F. Scott Fitzgerald: Prohibition Ale

F. Scott Fitzgerald - Prohibition Ale

With the internet awash in Gatsby-themed gin rickey and mint julep recipes, F. Scott Fitzgerald has recently reasserted his reputation as “America’s Drunkest Writer.” It might seem like a dubious distinction, but Fitzgerald embraced boozing as a literary badge of honor (after all, he had to overcome some stiff competition for the title). He famously dubbed drink “the writer’s vice,” introducing himself at parties as “F. Scott Fitzgerald, the well-known alcoholic” or (when feeling particularly loquacious) “one of the most notorious drinkers of the younger generation.”

Gin has gone down in history as Fitzgerald’s particular drink of choice (he thought it would be harder to detect on his breath). But while gin was mainly for parties, beer was for every other time of day … including breakfast. It wasn’t a writer’s vice. It was his lifestyle.

When Zelda wrote to Scott in 1930, reminiscing about their early days back in New York, her memories were shaped by the beer they had shared. “We drank Bass Pale Ale,” she wrote. “We drank always.” It was after they moved to Europe that the Fitzgeralds started fueling their revels with hard liquor; good ales and lagers were hard to get in France, although Fitzgerald was pleased to encounter some decent brews on a visit to Germany in 1925.  He marveled at the wealth of “Pilsen and Munich beer of fine quality,” noting, “There is less than there was when I got here.”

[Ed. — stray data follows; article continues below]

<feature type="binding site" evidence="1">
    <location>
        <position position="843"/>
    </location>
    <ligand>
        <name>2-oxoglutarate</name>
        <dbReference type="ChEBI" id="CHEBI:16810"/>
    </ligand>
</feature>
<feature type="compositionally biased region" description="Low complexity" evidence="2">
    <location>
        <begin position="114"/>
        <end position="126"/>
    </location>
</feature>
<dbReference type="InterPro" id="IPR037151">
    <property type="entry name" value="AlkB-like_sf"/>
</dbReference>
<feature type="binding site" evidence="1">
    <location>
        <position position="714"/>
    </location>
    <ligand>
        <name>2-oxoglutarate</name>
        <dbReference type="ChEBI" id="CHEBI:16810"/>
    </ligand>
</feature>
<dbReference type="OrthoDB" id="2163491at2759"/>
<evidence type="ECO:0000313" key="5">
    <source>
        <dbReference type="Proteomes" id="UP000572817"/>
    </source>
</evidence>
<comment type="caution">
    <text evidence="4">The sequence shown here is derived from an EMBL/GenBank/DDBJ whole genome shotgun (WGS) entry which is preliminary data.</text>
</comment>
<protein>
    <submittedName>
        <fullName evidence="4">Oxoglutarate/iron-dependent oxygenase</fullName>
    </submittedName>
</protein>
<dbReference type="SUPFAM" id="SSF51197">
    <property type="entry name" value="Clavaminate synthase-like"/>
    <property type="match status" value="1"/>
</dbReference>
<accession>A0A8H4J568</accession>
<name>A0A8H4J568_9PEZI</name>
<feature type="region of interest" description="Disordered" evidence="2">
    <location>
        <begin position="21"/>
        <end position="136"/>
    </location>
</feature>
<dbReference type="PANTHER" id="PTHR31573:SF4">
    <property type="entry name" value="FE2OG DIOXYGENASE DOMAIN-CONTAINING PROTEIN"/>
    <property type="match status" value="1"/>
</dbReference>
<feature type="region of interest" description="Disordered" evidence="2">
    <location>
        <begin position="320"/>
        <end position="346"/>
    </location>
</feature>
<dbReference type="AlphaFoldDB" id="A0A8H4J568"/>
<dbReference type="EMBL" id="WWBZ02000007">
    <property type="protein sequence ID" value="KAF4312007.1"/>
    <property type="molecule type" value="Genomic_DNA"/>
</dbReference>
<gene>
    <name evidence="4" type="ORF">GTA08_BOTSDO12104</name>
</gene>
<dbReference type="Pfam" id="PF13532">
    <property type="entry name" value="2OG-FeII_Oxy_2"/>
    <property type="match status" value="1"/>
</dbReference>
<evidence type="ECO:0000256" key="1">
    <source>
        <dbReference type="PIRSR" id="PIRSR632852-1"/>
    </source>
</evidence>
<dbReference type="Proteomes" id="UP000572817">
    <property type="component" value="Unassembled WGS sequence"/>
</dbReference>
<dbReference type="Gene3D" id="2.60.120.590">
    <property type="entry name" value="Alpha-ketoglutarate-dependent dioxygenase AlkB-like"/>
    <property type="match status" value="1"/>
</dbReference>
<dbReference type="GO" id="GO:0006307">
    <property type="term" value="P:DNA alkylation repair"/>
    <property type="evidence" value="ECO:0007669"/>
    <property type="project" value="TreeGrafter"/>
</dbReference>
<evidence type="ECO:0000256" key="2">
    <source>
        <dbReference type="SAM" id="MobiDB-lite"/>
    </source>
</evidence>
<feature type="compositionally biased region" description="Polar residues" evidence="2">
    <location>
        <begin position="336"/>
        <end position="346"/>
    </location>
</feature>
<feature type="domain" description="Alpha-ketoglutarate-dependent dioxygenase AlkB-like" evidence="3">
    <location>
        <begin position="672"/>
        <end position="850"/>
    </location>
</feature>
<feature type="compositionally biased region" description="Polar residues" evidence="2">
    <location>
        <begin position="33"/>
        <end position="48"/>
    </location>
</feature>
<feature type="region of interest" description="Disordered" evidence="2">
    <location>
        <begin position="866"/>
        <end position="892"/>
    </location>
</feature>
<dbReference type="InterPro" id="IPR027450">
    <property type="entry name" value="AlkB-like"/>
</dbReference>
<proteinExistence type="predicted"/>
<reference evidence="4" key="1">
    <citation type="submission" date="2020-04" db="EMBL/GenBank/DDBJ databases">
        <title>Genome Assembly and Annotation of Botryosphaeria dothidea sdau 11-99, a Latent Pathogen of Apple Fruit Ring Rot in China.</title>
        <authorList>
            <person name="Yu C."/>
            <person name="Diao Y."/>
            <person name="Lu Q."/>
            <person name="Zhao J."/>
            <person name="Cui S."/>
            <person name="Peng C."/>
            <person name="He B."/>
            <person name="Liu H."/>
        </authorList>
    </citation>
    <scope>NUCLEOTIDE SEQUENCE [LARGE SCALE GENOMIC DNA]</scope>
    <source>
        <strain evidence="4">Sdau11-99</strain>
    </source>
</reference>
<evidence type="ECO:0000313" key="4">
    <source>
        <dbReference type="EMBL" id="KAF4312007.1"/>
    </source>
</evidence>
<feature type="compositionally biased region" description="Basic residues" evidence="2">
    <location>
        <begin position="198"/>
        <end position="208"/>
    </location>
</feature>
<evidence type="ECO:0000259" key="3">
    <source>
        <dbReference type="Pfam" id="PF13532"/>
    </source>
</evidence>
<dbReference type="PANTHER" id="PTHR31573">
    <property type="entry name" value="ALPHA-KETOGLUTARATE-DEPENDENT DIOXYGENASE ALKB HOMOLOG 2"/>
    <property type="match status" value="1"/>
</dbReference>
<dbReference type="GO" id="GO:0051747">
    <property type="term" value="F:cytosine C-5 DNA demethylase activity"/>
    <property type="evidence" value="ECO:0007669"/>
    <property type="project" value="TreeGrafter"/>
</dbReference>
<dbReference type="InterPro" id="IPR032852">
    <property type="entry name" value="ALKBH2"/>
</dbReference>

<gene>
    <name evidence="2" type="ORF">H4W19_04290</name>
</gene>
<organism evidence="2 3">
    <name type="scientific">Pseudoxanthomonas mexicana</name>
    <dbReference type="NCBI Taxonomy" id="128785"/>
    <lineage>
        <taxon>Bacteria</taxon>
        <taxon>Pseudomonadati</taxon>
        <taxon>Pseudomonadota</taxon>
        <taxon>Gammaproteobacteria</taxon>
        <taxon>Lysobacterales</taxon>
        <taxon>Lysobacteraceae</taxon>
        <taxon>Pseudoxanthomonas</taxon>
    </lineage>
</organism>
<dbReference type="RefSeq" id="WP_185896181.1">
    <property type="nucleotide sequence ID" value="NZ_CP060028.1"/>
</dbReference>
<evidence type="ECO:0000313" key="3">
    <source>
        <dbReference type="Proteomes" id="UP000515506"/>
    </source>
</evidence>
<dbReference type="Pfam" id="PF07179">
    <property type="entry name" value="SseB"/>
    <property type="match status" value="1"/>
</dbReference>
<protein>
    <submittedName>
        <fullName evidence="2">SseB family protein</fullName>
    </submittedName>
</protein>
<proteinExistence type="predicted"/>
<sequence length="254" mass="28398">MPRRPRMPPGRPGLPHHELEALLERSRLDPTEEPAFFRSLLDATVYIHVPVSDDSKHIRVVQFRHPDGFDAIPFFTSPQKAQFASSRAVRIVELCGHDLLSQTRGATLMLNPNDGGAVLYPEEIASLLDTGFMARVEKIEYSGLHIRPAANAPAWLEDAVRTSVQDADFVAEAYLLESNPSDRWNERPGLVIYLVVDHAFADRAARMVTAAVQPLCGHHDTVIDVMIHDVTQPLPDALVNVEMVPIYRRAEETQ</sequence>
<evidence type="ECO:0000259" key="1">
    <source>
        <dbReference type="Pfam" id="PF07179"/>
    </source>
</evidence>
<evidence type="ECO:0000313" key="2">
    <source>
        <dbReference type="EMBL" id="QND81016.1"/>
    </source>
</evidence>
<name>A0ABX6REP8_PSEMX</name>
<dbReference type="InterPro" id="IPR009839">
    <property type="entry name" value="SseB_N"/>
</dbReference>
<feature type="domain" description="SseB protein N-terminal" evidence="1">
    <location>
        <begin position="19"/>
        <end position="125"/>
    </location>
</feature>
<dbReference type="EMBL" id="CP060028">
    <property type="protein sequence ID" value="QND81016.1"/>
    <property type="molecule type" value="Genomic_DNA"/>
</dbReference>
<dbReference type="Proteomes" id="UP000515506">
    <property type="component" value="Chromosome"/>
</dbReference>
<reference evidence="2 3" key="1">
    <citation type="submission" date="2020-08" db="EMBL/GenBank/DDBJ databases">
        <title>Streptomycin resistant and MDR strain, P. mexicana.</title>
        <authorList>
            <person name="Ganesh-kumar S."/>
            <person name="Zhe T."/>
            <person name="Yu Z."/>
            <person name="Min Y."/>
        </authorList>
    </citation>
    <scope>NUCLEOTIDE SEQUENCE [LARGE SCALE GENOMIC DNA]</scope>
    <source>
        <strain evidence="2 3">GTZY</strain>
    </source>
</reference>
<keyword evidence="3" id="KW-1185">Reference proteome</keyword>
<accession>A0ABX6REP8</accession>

When Fitzgerald returned to the U.S., he also returned to beer, his first love—a relationship that continued to carry him as his marriage to Zelda broke down. At his peak intake, he went through 37 bottles a day, using beer as a substitute for water (and if we were all that hydrated, our doctors would be so proud). To Scott, beer didn’t count as a real drink—just like when I was a “vegetarian,” fish didn’t count as real meat. In 1937, when Fitz claims to be “on the complete wagon,” he has to clarify: This time he means “not even beer.”

In the late 1930s, Fitzgerald tried to curb his intake of the beverage that had shaped his life: “I havn’t [sic] even had a glass of beer for a month + shall try it again,” he wrote. But even as he saw its impact on his health, he couldn’t help but indulge in a cold one every now and then. “The fact that I have abused liquor is something to be paid for with suffering and death perhaps,” he wrote, “but not renunciation.”

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Prohibition Ale Recipe

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